“See, I have taught you decrees and laws as the Lord my God commanded me, so that you may follow them in the land you are entering to take possession of it. Observe them carefully, for this will show your wisdom and understanding to the nations, who will hear about all these decrees and say, ‘Surely, this great nation is a wise and understanding people.' And what other nation is so great as to have their gods near to them the way the Lord our God is near to us whenever we pray to Him?" (Deuteronomy 4:5-7).

Despite our nation’s spiritual heritage, which was necessarily bathed in bloodshed of noble soldiers, we seem to have forgotten admonitions from our founding fathers and the Scriptures themselves. As we soberly and thankfully remember those who lost their lives in defense of the United States and its underlying principles, may we pray to see a return to the beliefs and practices that make for a nation that is exalted by righteousness. 

Thursday, May 25, 2023

An Option Far Superior to ‘White-Out’

Believe it or not, I learned to type on a real typewriter. The kind probably on display at the Smithsonian Institute. Not only that, but it was a manual typewriter, meaning the keys didn’t instantly depress with just a light touch as was the case with electric typewriters. You had to exert real finger power to push letters toward a piece of paper, along with inserting spaces between words, sentences and lines.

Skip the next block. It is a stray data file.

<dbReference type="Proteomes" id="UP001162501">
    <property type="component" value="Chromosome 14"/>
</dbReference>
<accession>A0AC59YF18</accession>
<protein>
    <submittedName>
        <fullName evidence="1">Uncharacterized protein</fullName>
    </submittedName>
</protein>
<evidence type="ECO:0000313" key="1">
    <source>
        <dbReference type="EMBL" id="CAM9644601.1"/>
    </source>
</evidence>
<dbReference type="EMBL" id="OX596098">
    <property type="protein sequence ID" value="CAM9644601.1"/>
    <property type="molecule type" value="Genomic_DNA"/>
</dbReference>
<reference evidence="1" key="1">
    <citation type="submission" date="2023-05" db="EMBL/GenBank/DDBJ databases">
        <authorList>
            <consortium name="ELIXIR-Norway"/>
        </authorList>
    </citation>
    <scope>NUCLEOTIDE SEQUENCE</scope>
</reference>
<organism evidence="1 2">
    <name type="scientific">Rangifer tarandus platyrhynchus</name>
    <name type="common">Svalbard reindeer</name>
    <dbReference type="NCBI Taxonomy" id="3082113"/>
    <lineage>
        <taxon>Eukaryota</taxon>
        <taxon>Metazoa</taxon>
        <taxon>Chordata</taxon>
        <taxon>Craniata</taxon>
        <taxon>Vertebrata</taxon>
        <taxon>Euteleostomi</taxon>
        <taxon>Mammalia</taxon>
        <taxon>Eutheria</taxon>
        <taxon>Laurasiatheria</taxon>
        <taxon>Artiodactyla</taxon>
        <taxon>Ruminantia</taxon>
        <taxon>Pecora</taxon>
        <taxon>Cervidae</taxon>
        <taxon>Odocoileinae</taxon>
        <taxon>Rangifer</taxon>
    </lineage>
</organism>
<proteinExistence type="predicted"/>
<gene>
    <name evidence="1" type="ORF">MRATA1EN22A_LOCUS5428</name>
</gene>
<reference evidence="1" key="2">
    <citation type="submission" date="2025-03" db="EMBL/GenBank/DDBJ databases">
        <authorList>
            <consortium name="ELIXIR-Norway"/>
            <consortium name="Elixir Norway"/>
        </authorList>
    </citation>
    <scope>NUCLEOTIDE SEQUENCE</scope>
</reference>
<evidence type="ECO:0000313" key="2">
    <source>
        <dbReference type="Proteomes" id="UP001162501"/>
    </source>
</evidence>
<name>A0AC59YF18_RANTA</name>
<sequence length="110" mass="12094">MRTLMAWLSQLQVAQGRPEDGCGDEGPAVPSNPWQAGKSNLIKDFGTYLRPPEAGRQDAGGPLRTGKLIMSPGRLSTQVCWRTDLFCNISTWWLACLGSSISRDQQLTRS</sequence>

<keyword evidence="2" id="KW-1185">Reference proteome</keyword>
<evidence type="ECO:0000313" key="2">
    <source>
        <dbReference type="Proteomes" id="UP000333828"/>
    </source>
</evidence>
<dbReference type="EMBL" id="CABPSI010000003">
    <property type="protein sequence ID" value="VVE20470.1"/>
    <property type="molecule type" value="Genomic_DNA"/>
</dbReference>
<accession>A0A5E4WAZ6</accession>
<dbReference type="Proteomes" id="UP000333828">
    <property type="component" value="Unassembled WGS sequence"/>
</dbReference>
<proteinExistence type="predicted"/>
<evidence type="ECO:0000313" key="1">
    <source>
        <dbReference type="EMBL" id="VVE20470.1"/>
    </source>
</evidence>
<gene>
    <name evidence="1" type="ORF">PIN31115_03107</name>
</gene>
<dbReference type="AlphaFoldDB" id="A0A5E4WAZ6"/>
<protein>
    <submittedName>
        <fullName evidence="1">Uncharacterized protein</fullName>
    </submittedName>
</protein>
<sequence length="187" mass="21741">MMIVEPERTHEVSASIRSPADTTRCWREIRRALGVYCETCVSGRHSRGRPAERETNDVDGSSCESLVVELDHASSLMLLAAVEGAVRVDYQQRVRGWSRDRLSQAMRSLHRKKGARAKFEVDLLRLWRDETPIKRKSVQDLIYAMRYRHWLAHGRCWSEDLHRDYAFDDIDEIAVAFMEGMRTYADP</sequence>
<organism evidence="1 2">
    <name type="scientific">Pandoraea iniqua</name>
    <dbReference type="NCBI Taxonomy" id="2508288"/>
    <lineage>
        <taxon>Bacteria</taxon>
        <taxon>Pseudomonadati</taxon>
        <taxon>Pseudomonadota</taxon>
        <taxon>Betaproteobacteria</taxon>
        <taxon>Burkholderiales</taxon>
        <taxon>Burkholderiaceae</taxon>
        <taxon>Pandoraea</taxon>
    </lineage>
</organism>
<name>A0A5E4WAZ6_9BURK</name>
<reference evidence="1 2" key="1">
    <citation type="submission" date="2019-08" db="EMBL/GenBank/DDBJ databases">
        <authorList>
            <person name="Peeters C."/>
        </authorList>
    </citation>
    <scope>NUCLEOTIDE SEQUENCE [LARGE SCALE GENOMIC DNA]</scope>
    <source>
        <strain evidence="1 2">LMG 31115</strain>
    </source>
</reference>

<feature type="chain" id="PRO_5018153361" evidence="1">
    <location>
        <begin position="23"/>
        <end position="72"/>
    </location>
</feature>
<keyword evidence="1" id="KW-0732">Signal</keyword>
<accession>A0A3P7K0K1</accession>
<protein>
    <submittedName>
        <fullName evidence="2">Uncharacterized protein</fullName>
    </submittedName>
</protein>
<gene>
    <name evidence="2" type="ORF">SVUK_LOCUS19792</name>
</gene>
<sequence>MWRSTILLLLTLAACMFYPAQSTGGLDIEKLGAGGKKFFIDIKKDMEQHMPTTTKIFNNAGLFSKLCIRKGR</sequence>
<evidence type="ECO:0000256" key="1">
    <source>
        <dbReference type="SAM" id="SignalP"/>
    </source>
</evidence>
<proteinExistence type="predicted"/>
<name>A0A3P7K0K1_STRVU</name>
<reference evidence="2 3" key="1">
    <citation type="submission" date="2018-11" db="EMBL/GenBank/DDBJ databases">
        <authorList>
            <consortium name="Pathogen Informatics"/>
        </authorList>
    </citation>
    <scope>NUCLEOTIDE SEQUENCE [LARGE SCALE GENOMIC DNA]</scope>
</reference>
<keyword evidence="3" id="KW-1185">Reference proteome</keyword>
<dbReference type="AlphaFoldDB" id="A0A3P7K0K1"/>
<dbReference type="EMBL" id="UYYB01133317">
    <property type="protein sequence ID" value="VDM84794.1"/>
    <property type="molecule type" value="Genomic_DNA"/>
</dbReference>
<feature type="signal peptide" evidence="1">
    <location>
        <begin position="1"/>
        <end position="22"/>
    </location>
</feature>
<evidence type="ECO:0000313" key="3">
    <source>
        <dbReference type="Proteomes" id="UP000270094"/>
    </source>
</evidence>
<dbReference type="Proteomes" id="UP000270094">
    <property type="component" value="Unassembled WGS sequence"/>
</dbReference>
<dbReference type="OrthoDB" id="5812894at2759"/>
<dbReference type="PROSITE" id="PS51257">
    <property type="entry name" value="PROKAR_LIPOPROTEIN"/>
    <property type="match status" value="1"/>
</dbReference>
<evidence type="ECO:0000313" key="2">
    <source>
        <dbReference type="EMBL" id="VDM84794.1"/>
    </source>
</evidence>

On top of that, we had a tool called “White-Out” that was necessary to make corrections. For younger readers, the typewriters we used couldn’t highlight words or sentences and then remove them either by hitting a delete button or by cutting and pasting. Nope, we had to make corrections and changes just as we typed – manually. The alternative was having to retype an entire page.

I mention this not to take a stroll down memory lane or offer a history lesson on the challenges of being a writer all those years before the invention of the desktop computer. It’s just that White-Out brings to mind what Jesus Christ did for each of us on the cross, although the analogy admittedly has limitations.


White-Out worked pretty well, but if you wanted to present a flawless paper – perhaps for a college class or to submit a manuscript – a careful observer could still see if incorrections had been covered up. On the other side of the paper, you could find impressions of errors still there. So, an error wasn’t truly removed; it was just concealed from view.


Contrast that with the atoning sacrifice Jesus made for us on the cross when He shed His blood for us. Many believers refer to this as being “covered in the blood.” Ephesians 1:7 asserts, “in Him we have redemption through His blood, the forgiveness of sins.” Colossians 1:20 expresses it another way: “and through Him to reconcile to Himself all things, whether things on earth or things in heaven, by making peace through His blood, shed on the cross.”